We are migrating the content of this website during the first semester of 2014 into the new EUR-Lex web-portal. We apologise if some content is out of date before the migration. We will publish all updates and corrections in the new version of the portal.
Do you have any questions? Contact us.
Roadmap to a Single European Transport Area: Towards a competitive and resource efficient transport system
In March 2011 the European Commission presented the White Paper "Roadmap to a Single European Transport Area", a series of 40 concrete initiatives for the next decade to build a competitive transport system that will preserve mobility, remove major barriers in key areas and fuel growth and employment. At the same time, the proposals will abate Europe's dependence on imported oil and cut carbon emissions in transport by 60 % by 2050.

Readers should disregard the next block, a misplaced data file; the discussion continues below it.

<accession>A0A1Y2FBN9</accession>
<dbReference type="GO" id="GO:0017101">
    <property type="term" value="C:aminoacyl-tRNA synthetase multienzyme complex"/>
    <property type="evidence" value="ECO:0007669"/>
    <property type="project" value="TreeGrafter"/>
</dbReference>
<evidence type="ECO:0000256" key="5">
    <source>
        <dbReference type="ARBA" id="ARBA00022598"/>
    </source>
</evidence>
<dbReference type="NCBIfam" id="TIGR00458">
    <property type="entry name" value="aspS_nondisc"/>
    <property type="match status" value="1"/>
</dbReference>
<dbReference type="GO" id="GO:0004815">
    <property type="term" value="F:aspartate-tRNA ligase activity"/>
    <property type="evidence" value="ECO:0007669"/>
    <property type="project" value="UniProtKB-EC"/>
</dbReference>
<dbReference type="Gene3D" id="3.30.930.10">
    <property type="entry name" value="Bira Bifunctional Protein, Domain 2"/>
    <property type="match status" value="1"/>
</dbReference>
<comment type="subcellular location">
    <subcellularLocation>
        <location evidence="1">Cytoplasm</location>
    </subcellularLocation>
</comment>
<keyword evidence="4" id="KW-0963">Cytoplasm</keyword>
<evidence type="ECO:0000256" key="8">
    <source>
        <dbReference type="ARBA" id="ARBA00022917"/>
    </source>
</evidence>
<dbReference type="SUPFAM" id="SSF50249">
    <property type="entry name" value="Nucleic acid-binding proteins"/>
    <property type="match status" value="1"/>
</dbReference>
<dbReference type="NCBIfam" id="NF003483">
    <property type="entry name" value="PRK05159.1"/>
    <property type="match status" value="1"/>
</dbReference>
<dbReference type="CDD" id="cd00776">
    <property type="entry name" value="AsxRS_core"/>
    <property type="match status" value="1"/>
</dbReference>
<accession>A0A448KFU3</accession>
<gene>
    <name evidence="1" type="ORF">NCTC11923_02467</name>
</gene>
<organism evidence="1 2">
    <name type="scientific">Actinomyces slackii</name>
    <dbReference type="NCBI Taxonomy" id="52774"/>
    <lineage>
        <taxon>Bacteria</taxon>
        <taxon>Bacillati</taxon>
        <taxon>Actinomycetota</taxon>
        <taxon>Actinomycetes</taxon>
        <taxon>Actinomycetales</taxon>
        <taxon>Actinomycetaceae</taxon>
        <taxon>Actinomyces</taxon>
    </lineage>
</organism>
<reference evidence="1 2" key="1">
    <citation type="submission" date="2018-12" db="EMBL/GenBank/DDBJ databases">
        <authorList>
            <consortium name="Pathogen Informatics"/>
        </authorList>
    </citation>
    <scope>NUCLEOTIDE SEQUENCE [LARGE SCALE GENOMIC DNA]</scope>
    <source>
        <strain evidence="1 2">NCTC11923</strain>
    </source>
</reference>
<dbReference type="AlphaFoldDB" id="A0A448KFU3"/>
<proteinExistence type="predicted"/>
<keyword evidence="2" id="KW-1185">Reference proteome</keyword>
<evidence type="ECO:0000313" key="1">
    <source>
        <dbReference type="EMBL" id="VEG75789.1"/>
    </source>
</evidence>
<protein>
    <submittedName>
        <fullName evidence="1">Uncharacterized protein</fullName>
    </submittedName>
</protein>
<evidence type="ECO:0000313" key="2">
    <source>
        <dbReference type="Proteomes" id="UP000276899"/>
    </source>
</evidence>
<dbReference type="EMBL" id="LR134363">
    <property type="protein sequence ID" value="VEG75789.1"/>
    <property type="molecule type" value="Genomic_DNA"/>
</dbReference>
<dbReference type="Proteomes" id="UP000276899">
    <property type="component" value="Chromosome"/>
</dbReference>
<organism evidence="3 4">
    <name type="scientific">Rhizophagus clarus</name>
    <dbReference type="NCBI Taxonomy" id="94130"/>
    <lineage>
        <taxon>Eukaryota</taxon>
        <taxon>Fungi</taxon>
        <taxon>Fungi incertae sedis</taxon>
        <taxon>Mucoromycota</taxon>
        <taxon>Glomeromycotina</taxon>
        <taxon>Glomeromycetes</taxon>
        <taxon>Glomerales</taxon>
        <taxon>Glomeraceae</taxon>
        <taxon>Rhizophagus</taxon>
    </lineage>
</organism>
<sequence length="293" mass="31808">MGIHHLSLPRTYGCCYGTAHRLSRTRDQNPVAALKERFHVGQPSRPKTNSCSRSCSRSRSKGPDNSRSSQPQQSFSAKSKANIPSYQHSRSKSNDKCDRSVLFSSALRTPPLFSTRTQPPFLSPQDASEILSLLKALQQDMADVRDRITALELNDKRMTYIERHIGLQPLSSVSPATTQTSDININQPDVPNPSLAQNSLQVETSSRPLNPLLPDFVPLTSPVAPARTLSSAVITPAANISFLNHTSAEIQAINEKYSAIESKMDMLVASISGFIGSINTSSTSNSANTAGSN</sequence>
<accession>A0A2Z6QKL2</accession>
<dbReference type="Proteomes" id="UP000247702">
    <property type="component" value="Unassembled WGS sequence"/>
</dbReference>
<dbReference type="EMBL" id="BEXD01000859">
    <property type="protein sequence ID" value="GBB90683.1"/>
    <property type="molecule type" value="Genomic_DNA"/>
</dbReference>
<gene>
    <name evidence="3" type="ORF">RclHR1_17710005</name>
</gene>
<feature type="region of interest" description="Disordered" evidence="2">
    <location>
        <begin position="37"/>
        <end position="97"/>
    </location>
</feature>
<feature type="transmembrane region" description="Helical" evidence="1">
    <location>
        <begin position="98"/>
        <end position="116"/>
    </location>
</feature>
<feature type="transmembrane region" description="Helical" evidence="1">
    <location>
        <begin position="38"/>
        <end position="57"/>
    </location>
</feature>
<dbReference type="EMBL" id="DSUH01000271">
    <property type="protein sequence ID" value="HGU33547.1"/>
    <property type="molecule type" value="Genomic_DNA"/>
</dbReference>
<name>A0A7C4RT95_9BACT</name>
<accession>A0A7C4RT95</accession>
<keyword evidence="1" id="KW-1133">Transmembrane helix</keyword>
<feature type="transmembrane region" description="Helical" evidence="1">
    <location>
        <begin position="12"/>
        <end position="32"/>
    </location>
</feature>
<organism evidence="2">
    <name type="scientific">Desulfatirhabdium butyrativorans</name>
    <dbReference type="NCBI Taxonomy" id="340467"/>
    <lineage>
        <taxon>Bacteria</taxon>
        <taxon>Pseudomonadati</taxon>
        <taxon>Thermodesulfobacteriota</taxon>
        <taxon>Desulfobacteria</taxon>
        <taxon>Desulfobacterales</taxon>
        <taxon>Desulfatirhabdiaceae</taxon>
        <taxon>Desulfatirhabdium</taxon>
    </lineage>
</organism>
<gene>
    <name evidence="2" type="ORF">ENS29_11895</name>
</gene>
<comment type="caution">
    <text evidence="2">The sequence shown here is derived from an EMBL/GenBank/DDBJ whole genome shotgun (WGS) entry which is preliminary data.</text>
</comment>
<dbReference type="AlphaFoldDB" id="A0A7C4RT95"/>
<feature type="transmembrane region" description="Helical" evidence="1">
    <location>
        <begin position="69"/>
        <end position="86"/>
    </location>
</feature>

Commission White Paper of 28 March 2011: “Roadmap to a Single European Transport Area – Towards a competitive and resource efficient transport system” [COM (2011) 144 final – Not published in the Official Journal].
In this White Paper, the Commission sets out to remove major barriers and bottlenecks in many key areas across the fields of transport infrastructure and investment, innovation and the internal market. The aim is to create a Single European Transport Area with more competition and a fully integrated transport network which links the different modes and allows for a profound shift in transport patterns for passengers and freight. To this purpose, the roadmap puts forward 40 concrete initiatives for the next decade, explained in detail in the Commission Staff Working Document accompanying the White Paper.